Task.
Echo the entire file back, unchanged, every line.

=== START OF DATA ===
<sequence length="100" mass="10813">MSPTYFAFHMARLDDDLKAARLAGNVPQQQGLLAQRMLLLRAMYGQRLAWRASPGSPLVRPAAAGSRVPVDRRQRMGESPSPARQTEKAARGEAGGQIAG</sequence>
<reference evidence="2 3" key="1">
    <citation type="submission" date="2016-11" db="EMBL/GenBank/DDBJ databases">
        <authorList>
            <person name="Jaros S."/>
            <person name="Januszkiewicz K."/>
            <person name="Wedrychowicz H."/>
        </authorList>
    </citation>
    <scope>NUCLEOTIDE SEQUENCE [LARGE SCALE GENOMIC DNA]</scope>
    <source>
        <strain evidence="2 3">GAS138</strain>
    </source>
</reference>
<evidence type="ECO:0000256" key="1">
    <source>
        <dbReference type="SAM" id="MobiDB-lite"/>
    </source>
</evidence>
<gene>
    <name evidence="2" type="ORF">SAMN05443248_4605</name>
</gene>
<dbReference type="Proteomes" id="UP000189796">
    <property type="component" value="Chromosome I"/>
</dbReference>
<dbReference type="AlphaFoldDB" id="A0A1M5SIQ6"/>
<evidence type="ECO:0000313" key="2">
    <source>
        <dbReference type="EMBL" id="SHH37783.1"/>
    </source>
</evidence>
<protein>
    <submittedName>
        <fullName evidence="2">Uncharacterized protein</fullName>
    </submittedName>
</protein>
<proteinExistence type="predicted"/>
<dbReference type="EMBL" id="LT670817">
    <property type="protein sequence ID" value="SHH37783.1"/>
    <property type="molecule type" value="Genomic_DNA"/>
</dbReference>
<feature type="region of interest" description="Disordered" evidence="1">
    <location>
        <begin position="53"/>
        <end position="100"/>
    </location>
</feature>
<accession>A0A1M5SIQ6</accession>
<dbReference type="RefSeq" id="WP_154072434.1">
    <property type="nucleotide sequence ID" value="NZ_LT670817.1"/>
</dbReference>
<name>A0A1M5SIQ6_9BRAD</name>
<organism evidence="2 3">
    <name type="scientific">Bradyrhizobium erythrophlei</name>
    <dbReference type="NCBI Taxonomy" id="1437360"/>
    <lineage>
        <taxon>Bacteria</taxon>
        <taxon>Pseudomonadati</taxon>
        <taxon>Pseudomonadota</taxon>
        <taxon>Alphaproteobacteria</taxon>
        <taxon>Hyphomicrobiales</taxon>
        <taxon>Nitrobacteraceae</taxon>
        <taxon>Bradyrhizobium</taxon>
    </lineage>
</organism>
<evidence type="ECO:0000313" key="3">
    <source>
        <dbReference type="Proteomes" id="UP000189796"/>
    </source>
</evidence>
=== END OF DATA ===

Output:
<sequence length="100" mass="10813">MSPTYFAFHMARLDDDLKAARLAGNVPQQQGLLAQRMLLLRAMYGQRLAWRASPGSPLVRPAAAGSRVPVDRRQRMGESPSPARQTEKAARGEAGGQIAG</sequence>
<reference evidence="2 3" key="1">
    <citation type="submission" date="2016-11" db="EMBL/GenBank/DDBJ databases">
        <authorList>
            <person name="Jaros S."/>
            <person name="Januszkiewicz K."/>
            <person name="Wedrychowicz H."/>
        </authorList>
    </citation>
    <scope>NUCLEOTIDE SEQUENCE [LARGE SCALE GENOMIC DNA]</scope>
    <source>
        <strain evidence="2 3">GAS138</strain>
    </source>
</reference>
<evidence type="ECO:0000256" key="1">
    <source>
        <dbReference type="SAM" id="MobiDB-lite"/>
    </source>
</evidence>
<gene>
    <name evidence="2" type="ORF">SAMN05443248_4605</name>
</gene>
<dbReference type="Proteomes" id="UP000189796">
    <property type="component" value="Chromosome I"/>
</dbReference>
<dbReference type="AlphaFoldDB" id="A0A1M5SIQ6"/>
<evidence type="ECO:0000313" key="2">
    <source>
        <dbReference type="EMBL" id="SHH37783.1"/>
    </source>
</evidence>
<protein>
    <submittedName>
        <fullName evidence="2">Uncharacterized protein</fullName>
    </submittedName>
</protein>
<proteinExistence type="predicted"/>
<dbReference type="EMBL" id="LT670817">
    <property type="protein sequence ID" value="SHH37783.1"/>
    <property type="molecule type" value="Genomic_DNA"/>
</dbReference>
<feature type="region of interest" description="Disordered" evidence="1">
    <location>
        <begin position="53"/>
        <end position="100"/>
    </location>
</feature>
<accession>A0A1M5SIQ6</accession>
<dbReference type="RefSeq" id="WP_154072434.1">
    <property type="nucleotide sequence ID" value="NZ_LT670817.1"/>
</dbReference>
<name>A0A1M5SIQ6_9BRAD</name>
<organism evidence="2 3">
    <name type="scientific">Bradyrhizobium erythrophlei</name>
    <dbReference type="NCBI Taxonomy" id="1437360"/>
    <lineage>
        <taxon>Bacteria</taxon>
        <taxon>Pseudomonadati</taxon>
        <taxon>Pseudomonadota</taxon>
        <taxon>Alphaproteobacteria</taxon>
        <taxon>Hyphomicrobiales</taxon>
        <taxon>Nitrobacteraceae</taxon>
        <taxon>Bradyrhizobium</taxon>
    </lineage>
</organism>
<evidence type="ECO:0000313" key="3">
    <source>
        <dbReference type="Proteomes" id="UP000189796"/>
    </source>
</evidence>